Bankruptcy Schedules: What Are They?
There are different types of bankruptcy filings, but all of them require the debtor to disclose their assets, liabilities, income, and expenses. This information is provided through bankruptcy schedules, which are a series of forms that must be completed and submitted to the bankruptcy court.
There are six bankruptcy schedules that are commonly used in both Chapter 7 bankruptcy cases and Chapter 13 bankruptcy cases. In this blog, we will explore what each bankruptcy schedule includes and provide links to relevant websites for further information.
Schedule A is used to list all of the debtor’s real property, which includes any land, buildings, or other structures that they own. This schedule requires the debtor to provide detailed information about each property, including its address, the date it was acquired, its current value, and any liens or mortgages that may be attached to it.
For homeowners, Schedule A will also include information about their primary residence, including whether they are current on their mortgage payments, and whether they have any equity in the property. If the debtor has additional real estate holdings, such as rental properties or vacation homes, these must also be disclosed.
Schedule B is used to list all of the debtor’s personal property, which includes any items that are not considered real property. This can include vehicles, furniture, electronics, jewelry, and other personal possessions.
Debtors are required to provide detailed information about each item on Schedule B, including its current value, any loans or liens that may be attached to it, and any exemptions that they are claiming to protect the property from being seized by creditors.
Schedule C is used to list all of the property that the debtor is claiming as exempt, which means that it is protected from being seized by creditors in a bankruptcy case. The exemptions that are available to debtors vary depending on the state in which they live.
Debtors must provide detailed information about each item of exempt property on Schedule C, including its value and the specific exemption that they are claiming to protect it. It is important to note that some exemptions are limited in amount, so debtors must carefully review the applicable exemption laws to ensure that they are properly claiming all of the exemptions that are available to them.
Schedule D is used to list all of the creditors who hold secured claims against the debtor’s property. A secured claim is one that is attached to a specific item of property, such as a mortgage on a home or a car loan.
Debtors must provide detailed information about each secured creditor on Schedule D, including the amount of the debt, the collateral that secures the debt, and the status of the debt (e.g. whether it is current or delinquent).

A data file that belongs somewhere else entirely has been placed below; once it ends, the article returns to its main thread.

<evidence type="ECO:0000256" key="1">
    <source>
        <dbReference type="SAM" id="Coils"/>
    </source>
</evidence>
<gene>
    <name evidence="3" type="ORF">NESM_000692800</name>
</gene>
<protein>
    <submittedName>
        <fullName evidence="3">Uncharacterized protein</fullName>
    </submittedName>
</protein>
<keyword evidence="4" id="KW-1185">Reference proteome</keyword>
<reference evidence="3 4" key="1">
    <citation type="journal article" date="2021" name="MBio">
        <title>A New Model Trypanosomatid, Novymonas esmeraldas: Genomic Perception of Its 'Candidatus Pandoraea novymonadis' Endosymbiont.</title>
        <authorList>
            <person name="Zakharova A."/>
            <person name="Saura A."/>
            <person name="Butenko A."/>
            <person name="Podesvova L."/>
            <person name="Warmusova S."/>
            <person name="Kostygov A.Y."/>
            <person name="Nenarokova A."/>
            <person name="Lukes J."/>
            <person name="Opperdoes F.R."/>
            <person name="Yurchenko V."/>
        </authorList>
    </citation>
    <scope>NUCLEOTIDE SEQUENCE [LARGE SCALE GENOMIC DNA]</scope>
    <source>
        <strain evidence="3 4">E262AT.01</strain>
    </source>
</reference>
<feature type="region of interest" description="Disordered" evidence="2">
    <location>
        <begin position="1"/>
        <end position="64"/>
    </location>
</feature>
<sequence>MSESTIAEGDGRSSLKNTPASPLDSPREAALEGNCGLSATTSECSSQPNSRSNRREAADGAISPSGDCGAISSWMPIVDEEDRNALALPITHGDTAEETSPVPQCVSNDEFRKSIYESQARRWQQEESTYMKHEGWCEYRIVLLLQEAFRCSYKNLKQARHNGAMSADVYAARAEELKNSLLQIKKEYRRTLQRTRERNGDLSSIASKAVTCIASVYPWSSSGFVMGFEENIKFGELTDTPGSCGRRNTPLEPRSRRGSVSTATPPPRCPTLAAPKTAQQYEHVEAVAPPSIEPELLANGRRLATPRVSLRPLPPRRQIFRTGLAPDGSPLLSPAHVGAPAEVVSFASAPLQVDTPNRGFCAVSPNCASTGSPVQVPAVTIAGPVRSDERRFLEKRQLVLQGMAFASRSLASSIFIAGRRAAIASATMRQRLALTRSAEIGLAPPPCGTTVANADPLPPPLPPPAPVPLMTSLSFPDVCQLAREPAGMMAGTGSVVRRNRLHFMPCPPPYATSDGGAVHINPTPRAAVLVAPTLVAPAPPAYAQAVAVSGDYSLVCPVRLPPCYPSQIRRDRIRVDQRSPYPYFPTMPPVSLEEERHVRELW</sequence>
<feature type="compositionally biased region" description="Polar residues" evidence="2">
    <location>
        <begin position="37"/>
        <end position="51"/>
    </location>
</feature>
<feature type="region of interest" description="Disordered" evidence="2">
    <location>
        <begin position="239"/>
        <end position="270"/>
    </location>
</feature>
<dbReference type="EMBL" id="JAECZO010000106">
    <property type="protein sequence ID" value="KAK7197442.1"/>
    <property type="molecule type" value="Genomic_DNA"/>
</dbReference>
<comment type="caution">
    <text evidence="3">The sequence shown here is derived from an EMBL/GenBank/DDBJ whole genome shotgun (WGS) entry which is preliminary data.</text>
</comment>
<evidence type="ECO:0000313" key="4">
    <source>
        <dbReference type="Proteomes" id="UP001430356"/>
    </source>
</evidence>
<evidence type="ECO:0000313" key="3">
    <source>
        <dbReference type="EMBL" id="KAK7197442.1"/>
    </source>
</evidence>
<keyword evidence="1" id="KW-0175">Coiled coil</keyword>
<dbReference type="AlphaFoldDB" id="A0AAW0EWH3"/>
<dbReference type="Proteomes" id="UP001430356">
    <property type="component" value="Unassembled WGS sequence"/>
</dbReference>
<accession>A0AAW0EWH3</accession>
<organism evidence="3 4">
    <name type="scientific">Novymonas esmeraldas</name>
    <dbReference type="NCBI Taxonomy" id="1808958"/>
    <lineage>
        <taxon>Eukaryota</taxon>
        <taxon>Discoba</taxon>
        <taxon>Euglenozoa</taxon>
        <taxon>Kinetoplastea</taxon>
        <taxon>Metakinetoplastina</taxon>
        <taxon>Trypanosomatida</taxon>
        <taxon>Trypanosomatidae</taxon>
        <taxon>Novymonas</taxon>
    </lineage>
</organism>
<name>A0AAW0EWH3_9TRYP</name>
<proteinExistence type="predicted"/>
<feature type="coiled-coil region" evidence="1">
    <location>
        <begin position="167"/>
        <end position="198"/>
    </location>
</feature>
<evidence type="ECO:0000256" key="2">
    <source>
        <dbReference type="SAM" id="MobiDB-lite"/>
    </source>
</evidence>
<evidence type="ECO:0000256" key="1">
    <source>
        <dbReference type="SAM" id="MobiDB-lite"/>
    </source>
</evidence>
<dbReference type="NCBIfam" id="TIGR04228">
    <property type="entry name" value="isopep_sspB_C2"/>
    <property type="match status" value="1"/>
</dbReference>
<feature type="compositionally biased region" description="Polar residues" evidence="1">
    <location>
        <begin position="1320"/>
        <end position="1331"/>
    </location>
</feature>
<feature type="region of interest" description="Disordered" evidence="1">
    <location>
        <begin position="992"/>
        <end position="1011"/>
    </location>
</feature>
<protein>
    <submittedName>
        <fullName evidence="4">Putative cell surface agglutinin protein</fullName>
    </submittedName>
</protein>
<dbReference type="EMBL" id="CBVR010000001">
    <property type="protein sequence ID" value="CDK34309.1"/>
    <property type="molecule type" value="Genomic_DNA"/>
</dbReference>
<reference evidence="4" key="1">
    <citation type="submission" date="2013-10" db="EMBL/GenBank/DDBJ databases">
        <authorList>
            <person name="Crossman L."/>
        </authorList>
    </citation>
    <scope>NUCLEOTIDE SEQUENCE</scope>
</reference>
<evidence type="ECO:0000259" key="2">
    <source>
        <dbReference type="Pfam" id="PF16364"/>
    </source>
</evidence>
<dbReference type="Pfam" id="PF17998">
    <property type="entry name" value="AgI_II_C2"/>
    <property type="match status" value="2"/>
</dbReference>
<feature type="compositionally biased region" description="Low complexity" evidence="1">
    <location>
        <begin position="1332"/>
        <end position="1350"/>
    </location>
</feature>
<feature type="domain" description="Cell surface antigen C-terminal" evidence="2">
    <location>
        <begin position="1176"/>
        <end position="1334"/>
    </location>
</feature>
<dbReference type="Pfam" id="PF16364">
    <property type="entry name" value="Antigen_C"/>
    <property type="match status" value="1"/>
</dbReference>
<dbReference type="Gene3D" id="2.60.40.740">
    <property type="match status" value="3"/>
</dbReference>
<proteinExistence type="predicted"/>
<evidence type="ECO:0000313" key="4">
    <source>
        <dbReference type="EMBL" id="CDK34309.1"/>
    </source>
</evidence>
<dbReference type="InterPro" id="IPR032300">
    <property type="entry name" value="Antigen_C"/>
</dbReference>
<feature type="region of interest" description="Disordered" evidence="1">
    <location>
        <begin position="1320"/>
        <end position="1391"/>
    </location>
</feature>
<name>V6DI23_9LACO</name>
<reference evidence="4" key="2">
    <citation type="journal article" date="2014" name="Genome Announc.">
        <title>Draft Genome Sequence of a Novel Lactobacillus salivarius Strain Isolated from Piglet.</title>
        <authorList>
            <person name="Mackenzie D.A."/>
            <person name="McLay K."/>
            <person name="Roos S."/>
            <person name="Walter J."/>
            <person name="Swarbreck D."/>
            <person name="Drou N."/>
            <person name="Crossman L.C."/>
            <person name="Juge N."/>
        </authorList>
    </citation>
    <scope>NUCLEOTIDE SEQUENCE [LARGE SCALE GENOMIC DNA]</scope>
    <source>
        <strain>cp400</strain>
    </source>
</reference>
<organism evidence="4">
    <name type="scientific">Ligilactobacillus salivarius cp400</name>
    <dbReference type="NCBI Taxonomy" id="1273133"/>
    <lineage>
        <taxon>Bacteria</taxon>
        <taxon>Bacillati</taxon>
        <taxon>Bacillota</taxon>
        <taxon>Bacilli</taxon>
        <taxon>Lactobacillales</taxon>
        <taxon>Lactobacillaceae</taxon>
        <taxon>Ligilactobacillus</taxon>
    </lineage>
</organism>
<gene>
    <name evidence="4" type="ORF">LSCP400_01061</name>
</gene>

Schedule E/F is used to list all of the creditors who hold unsecured claims against the debtor’s property. An unsecured claim is one that is not attached to a specific item of property and does not have any collateral attached to it.
Debtors must provide detailed information about each unsecured creditor on Schedule E/F, including the amount of the debt, the nature of the debt (e.g. credit card debt, medical bills, personal loans), and the status of the debt (e.g. whether it is current or delinquent).
Schedule G is used to list all of the debtor’s executory contracts and unexpired leases. An executory contract is one where both parties have not yet fully performed their obligations, such as a lease agreement or a service contract.
Debtors must provide detailed information about each contract or lease on Schedule G, including the name and address of the other party, the nature of the agreement, and the current status of the contract (e.g. whether it is in force or has been terminated).
It is important to note that debtors must continue to perform their obligations under executory contracts and unexpired leases unless they are rejected by the bankruptcy court. Debtors also have the option to assume or reject these agreements during the bankruptcy process.
In addition to the six bankruptcy schedules listed above, debtors may also be required to file additional forms and disclosures depending on their specific circumstances. For example, if the debtor is self-employed, they may be required to file additional forms to provide information about their business income and expenses.
It is important to note that bankruptcy schedules must be completed accurately and truthfully. Providing false or incomplete information on these forms can result in serious consequences, including the dismissal of the bankruptcy case or criminal charges for bankruptcy fraud.
If you are considering filing for bankruptcy, it is important to work with an experienced bankruptcy attorney who can guide you through the process and ensure that your bankruptcy schedules are completed accurately and truthfully. Bankruptcy can be a complex and overwhelming process, but with the right guidance and support, it can provide the relief that you need to get your finances back on track.
For more information about bankruptcy schedules and the bankruptcy process, the United States Courts website provides detailed information and resources for individuals and businesses considering bankruptcy. The National Association of Consumer Bankruptcy Attorneys is also a helpful resource for finding an experienced bankruptcy attorney in your area. Both of these websites provide a wealth of information about the bankruptcy process, including information about bankruptcy schedules, filing requirements, and legal resources. If you are considering filing for bankruptcy, I highly recommend consulting these resources and working with an experienced bankruptcy attorney to guide you through the process.